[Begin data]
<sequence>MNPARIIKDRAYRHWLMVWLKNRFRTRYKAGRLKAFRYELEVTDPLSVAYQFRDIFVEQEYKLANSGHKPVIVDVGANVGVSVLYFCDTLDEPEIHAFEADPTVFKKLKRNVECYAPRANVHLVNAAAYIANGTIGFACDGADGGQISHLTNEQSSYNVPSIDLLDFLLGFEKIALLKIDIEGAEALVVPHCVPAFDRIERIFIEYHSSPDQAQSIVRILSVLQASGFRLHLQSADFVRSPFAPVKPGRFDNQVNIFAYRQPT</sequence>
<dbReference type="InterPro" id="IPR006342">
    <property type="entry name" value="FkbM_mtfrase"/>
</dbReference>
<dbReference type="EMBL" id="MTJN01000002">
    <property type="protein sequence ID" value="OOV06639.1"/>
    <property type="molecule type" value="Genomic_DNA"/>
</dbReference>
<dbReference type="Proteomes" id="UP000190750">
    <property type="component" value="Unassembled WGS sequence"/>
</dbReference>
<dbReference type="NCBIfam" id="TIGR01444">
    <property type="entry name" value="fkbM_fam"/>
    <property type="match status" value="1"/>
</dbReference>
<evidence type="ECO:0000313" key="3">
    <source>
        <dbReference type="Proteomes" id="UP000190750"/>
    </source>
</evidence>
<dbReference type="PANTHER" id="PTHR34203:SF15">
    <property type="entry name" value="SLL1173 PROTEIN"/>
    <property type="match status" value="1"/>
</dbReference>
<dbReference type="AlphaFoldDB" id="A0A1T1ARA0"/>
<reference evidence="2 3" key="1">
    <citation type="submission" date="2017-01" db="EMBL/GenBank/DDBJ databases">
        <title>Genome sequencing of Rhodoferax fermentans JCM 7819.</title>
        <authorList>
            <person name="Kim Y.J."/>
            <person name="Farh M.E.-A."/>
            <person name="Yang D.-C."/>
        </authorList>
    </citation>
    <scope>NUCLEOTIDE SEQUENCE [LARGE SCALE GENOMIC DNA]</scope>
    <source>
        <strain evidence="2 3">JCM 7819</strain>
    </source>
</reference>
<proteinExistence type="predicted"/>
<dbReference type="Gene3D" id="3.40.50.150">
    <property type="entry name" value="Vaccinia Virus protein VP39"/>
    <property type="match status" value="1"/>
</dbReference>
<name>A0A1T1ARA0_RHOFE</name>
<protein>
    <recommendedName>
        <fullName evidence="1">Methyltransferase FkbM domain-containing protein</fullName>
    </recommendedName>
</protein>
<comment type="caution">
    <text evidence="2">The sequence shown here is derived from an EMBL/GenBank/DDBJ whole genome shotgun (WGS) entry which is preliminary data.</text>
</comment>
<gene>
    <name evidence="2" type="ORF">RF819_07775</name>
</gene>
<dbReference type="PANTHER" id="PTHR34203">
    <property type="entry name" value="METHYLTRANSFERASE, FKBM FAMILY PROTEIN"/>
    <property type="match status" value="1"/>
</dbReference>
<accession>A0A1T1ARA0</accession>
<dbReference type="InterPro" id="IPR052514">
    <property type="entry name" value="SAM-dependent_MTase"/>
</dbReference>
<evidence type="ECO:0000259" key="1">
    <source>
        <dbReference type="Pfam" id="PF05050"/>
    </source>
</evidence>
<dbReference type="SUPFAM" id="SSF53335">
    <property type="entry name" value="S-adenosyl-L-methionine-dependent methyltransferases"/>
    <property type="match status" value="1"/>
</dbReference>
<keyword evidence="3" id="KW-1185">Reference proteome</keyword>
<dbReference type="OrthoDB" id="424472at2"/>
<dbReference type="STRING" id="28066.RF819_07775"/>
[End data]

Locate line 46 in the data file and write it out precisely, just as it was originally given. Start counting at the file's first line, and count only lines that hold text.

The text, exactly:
<protein>